The grids I used on four of last week's five puzzles all had something in common: they contained eight six-letter entries, which is a lot for a small crossword grid.
This was on purpose. Why? Because six letters is what I call "breakout length" in crosswords. Entries of three, four, and five letters are extremely common, of course, and there are relatively few of these words in the language due to their short length. This means the same ones get repeated all the time in puzzles – ERA and ERE, ERIE and ARIA, EERIE and ARENA – you know the ones I mean. There are lots of fun four-and-five letter words out there, sure – but they tend to get used and then overused quickly due to their high volume in puzzles.
But six letters? That's the promised land. There are exponentially more usable six-letter patterns than three-letter, so you get much more lively stuff – and much more rarely seen entries to boot.
To illustrate the point, let's run an experiment: we'll take the ten best three-letter entries from last week's puzzles, and match them up against the ten best six-letter entries. Our threes were BLM, CNN, BFF, KEG, SNL, MOM, MEH, NPR, LIU, and YEP. Not bad at all; several of those are in fact outstanding and very fresh entries.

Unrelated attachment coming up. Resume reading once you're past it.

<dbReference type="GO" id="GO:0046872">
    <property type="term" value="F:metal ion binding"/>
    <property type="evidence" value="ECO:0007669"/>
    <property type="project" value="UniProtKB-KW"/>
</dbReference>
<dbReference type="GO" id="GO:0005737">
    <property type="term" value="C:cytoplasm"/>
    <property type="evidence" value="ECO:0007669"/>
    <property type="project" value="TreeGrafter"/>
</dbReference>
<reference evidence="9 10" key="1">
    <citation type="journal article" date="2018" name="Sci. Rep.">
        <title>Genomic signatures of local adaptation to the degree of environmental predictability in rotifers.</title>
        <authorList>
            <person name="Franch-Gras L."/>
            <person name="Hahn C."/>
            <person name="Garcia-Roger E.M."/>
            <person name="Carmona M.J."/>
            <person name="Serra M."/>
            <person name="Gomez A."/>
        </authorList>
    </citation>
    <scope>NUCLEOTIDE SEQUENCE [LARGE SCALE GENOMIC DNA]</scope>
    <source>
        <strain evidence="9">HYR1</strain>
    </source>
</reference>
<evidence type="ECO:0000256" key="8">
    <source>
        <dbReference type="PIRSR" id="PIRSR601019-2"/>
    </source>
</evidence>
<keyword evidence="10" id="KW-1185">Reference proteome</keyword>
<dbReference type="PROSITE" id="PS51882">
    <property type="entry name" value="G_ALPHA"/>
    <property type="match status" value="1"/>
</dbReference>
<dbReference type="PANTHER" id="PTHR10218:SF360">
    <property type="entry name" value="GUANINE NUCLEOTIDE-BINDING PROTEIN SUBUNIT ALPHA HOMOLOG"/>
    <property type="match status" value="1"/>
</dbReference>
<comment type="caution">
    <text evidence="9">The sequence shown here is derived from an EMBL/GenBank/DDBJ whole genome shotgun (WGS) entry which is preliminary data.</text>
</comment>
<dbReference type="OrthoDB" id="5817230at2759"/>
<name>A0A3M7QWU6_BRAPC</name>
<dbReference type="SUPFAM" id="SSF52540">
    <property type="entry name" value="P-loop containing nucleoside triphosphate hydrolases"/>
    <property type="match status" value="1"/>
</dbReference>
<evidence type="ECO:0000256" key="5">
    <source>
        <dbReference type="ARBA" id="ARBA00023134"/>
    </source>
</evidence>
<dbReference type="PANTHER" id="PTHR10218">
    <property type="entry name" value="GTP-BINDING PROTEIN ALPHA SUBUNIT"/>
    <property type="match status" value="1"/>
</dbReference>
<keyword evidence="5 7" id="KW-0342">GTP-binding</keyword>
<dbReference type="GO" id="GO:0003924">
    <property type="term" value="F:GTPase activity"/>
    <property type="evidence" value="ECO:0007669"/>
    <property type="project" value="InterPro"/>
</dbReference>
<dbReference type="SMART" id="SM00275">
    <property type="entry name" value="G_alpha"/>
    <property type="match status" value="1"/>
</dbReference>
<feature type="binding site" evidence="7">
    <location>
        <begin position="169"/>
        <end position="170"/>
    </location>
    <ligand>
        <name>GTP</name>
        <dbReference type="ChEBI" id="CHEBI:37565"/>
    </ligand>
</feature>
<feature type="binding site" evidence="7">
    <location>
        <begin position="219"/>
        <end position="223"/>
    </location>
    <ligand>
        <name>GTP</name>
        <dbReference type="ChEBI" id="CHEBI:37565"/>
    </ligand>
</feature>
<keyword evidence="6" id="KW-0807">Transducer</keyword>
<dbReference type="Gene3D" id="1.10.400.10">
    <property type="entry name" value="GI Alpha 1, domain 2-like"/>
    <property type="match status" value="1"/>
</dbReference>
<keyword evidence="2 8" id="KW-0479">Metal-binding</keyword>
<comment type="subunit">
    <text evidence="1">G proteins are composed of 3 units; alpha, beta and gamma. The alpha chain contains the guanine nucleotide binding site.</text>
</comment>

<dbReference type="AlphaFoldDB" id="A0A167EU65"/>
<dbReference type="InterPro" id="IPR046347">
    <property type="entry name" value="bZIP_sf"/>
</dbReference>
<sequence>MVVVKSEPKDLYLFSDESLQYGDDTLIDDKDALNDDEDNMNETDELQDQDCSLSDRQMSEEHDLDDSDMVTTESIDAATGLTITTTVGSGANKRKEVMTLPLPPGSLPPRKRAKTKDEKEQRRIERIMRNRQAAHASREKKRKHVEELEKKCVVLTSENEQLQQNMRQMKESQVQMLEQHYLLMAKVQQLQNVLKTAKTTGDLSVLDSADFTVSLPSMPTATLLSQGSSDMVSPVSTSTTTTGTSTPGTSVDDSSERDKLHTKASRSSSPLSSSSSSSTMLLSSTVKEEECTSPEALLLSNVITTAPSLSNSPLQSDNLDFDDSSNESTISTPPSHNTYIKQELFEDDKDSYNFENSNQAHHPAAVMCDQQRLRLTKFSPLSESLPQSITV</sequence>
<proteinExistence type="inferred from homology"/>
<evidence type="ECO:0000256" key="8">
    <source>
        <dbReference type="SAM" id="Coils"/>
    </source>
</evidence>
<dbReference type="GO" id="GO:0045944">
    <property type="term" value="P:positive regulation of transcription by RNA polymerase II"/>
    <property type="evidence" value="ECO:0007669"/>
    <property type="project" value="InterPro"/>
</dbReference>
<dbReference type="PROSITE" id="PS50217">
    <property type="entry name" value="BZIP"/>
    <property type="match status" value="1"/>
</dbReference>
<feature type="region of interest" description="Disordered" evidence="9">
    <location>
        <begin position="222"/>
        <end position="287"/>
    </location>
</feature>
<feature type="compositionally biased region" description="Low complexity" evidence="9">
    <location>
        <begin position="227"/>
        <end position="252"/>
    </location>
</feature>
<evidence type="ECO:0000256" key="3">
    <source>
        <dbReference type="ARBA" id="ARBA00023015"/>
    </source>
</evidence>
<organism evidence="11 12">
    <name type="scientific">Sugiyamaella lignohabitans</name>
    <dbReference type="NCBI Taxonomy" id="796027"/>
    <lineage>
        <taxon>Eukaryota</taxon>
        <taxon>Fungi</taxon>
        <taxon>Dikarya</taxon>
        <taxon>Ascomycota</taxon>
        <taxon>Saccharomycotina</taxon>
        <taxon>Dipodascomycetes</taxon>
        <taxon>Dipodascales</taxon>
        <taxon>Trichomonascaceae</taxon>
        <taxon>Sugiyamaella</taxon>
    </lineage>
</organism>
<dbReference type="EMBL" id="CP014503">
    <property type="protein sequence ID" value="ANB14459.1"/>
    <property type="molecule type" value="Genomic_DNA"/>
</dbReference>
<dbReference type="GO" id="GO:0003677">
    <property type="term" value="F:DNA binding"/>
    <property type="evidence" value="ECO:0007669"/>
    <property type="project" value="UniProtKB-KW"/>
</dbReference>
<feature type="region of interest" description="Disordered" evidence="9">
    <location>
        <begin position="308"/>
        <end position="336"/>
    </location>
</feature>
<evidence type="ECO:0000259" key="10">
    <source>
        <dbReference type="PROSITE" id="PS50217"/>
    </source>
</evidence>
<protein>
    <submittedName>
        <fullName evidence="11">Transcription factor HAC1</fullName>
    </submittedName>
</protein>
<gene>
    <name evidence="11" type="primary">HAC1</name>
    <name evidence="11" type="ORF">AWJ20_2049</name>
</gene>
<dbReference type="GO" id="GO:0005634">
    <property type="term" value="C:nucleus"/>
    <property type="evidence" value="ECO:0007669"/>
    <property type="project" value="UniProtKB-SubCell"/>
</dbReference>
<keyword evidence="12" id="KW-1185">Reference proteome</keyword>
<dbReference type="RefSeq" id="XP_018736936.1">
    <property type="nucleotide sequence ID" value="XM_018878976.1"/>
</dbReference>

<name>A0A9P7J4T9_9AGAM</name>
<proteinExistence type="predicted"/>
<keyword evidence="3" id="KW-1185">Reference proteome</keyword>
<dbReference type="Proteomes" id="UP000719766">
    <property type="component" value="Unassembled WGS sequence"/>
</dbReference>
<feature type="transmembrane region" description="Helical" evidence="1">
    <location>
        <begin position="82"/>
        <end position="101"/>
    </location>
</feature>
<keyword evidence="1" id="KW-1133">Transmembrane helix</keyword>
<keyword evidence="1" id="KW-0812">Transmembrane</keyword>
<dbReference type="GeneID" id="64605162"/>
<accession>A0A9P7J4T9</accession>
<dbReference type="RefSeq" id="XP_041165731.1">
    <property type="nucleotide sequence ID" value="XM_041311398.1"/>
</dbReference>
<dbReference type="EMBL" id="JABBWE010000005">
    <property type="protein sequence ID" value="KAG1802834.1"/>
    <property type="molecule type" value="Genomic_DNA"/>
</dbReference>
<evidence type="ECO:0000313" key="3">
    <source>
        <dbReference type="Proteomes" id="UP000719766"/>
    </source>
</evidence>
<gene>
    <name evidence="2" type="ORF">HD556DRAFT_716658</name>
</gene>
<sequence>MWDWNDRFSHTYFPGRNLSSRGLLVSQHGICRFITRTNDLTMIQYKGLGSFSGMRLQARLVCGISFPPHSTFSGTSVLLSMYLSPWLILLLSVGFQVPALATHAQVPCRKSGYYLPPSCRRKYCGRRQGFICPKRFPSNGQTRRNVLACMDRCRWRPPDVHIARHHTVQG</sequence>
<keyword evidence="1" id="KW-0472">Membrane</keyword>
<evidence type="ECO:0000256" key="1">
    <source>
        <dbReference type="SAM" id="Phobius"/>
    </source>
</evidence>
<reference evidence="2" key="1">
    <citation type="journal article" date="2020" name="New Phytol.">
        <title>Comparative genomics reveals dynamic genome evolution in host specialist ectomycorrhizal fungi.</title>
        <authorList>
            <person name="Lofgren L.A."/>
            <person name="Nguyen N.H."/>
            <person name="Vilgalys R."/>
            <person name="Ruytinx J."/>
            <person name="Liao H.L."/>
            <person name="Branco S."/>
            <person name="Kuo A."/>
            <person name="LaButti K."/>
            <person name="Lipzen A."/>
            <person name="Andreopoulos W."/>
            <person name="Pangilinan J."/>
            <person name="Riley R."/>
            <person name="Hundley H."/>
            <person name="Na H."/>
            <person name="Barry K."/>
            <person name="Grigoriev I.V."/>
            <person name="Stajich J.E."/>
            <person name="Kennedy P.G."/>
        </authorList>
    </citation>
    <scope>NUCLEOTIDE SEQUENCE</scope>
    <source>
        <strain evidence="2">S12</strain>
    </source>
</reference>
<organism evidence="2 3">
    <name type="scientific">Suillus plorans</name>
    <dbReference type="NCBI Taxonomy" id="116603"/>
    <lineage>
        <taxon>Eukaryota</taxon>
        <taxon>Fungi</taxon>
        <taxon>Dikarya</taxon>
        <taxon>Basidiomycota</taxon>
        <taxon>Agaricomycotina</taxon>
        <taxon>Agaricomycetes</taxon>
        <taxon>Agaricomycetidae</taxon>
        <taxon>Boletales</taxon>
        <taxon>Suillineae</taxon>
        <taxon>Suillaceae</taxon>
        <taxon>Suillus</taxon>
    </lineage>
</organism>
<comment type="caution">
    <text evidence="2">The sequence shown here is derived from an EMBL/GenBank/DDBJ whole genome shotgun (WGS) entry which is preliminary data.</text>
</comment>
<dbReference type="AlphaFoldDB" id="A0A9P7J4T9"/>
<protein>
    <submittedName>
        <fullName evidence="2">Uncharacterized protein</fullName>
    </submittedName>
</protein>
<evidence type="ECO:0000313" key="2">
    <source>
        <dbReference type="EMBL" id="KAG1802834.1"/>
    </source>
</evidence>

And now let's look at the six-letter entries: ON FIRE, YO-YO MA, CHAKRA, BOTANY, TIP JAR, IVANKA, EMPIRE, RIGHTS, ODESSA, and MILANO. Pretty much all of those really pop, and you probably haven't seen them in crossword puzzles nearly as much as the threes. For example, CNN has appeared over 100 times in the New York Times in the Shortz Era (that is, since 1993), but BOTANY just seven times in that same stretch. There are just so many more six-letter words to choose from, and fewer of them in most puzzles than there are three-letter words.
So keep an eye on those sixes – they've got a good chance of being fresher-than-your-average-puzzle-entry.
Got some good six-letter entries you want to see in a crossword? Tweet them to #beastxword and I'll see what I can do.
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